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Smug Married: Friends

By admin on May 22nd, 2008 0 comments yet. Be the First

me.jpgKeris Stainton‘s fortnightly column on married life…

One day earlier this week, I caught an episode of Loose Women. They were talking about whether men and women can be friends or whether sex always gets in the way. Since this is also the theme of my favourite film, When Harry Met Sally, I thought I’d address it here.

Of course, this also means I need to include the (slightly abridged) transcript of one of my favourite scenes:

Harry: You realize of course that we could never be friends.

Sally: Why not?


Harry: What I’m saying is – and this is not a come-on in any way, shape or form – is that men and women can’t be friends because the sex part always gets in the way.

Sally: That’s not true. I have a number of men friends and there is no sex involved.

Harry: No you don’t.

Sally: Yes I do.

Harry: You only think you do.

Sally: You say I’m having sex with these men without my knowledge?

Harry: No, what I’m saying is they all WANT to have sex with you.

Sally: They do not.

Harry: Do too.

Sally: How do you know?

Harry: Because no man can be friends with a woman that he finds attractive. He always wants to have sex with her.

Sally: So, you’re saying that a man can be friends with a woman he finds unattractive?

Harry: No. You pretty much want to nail ’em too.

I’m not quite so cynical as Harry. I do think that men and women can be friends, but probably only if there’s no attraction on either side. I’ve had male friends with whom there was absolutely no chance of anything ever happening. No matter how drunk we got. I’ve also had male friends with whom there was a bit of a spark. A bit of a frisson. A worry that, if I ever did get drunk enough, I might do something I’d end up regretting.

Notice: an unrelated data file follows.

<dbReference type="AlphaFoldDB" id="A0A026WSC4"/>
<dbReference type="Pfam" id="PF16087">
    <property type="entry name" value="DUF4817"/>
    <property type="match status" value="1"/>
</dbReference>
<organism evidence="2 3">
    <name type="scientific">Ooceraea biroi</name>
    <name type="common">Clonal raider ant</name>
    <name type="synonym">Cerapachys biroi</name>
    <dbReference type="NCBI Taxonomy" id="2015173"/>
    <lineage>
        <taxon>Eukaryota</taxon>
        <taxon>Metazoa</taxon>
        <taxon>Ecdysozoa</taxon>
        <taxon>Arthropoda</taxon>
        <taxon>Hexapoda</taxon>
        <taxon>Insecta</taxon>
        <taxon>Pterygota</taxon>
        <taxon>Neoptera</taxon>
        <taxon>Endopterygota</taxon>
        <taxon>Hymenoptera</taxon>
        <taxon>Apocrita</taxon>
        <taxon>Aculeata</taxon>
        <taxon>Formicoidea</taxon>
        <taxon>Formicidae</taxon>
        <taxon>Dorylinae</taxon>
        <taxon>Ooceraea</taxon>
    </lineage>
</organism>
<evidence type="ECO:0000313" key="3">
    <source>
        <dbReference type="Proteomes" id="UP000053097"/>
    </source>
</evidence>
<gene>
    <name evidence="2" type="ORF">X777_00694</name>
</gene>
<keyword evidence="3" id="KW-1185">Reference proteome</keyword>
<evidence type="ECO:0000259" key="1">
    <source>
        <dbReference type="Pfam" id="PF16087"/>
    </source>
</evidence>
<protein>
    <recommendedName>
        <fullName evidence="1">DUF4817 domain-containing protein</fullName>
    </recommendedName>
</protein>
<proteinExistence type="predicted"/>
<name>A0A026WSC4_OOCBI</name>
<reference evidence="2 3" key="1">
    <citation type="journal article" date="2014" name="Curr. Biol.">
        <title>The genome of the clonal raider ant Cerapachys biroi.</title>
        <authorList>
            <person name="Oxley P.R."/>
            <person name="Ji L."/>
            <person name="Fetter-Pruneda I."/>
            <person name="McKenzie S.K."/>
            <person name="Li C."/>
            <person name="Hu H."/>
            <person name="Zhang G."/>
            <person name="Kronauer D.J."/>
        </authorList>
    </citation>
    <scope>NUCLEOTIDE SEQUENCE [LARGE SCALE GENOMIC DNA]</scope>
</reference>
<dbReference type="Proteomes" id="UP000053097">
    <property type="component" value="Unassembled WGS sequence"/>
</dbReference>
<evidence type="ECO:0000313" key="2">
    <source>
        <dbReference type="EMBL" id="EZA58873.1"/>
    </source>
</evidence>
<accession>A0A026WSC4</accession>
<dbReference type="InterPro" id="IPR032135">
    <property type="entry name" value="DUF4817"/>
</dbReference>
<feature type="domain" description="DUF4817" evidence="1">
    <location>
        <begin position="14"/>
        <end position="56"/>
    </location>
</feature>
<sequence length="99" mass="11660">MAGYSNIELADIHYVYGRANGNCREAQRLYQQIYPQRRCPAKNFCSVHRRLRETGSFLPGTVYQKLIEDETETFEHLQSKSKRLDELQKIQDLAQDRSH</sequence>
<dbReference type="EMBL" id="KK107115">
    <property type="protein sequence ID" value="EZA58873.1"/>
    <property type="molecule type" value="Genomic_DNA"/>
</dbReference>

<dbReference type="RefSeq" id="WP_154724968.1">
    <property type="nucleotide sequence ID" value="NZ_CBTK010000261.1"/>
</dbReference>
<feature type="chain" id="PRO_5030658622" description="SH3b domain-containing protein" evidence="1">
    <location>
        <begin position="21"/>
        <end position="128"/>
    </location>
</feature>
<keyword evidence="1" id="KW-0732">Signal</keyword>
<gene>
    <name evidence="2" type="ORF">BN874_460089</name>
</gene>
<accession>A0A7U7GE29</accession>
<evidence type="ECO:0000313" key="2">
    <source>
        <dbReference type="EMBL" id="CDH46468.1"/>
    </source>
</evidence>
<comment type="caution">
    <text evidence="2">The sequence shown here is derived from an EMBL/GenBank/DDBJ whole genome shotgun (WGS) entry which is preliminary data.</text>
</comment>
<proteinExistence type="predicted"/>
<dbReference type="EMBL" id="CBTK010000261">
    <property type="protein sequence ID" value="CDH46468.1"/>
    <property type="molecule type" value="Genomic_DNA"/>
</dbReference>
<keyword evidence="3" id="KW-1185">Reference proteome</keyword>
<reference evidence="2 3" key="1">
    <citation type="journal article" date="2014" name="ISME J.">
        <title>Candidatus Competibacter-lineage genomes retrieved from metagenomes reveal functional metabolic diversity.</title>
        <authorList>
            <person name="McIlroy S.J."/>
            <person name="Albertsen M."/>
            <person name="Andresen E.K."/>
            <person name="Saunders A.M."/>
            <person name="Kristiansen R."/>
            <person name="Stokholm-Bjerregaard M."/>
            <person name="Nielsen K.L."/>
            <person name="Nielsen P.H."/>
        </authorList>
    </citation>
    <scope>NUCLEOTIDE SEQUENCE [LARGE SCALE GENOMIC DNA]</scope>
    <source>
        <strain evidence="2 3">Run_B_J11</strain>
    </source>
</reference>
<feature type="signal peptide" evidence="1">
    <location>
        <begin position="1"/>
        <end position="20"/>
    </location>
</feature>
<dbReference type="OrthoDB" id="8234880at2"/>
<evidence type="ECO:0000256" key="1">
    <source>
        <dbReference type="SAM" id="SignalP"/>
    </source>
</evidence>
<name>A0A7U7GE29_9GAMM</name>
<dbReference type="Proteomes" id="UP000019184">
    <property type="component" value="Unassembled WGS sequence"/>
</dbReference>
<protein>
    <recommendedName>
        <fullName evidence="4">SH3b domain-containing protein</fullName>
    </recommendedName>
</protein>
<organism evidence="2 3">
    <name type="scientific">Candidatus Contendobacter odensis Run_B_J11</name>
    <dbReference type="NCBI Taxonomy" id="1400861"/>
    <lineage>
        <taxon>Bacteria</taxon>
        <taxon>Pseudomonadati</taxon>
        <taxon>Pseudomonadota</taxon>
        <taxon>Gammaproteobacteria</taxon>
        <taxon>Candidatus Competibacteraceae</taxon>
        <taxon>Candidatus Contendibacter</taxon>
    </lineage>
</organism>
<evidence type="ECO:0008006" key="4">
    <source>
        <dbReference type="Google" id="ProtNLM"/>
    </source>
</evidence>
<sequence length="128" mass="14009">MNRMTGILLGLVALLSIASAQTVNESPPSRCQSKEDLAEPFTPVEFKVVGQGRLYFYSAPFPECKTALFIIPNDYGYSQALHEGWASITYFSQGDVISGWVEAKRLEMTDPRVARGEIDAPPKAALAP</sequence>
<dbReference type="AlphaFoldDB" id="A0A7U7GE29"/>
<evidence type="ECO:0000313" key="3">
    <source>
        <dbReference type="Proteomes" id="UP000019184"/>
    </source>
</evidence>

I’m not friends with those men anymore. It wasn’t a conscious decision, I just think that, in relationships with that kind of dynamic, either something happens or the friendship peters out. Look at Mulder and Scully. Or Smithy and Ness.

My husband, David has female friends and I’m confident there’s no attraction. No, really. On either side. Although, I do agree with Harry that a man will still think about sex with a woman he’s not attracted to. He’ll think about it. He won’t do it, but of course he’ll think about it. That’s what men do.

To be perfectly honest, women do it too. I have probably wondered what every single man I’ve ever met would be like in bed. From the postman to university lecturers to members of my husband’s family (not my own family, though, you’ve got to draw the line somewhere).

But it’s just wondering. I would never do anything. Neither would David. I’m not threatened by his friendships and he’s not threatened by mine.

At least, I think that’s the case…

Harry: Would you like to have dinner?… Just friends.

Sally: I thought you didn’t believe men and women could be friends.

Harry: No, no, no, I never said that… Yes, that’s right, they can’t be friends. Unless both of them are involved with other people, then they can… This is an amendment to the earlier rule. If the two people are in relationships, the pressure of possible involvement is lifted… That doesn’t work either, because what happens then is, the person you’re involved with can’t understand why you need to be friends with the person you’re just friends with. Like it means something is missing from the relationship and why do you have to go outside to get it? And when you say “No, no, no it’s not true, nothing is missing from the relationship,” the person you’re involved with then accuses you of being secretly attracted to the person you’re just friends with, which you probably are. I mean, come on, who the hell are we kidding, let’s face it. Which brings us back to the earlier rule before the amendment, which is men and women can’t be friends.

Keris edits Shiny Media’s fabulous women’s fiction blog, Trashionista and contributes to TV Scoop.




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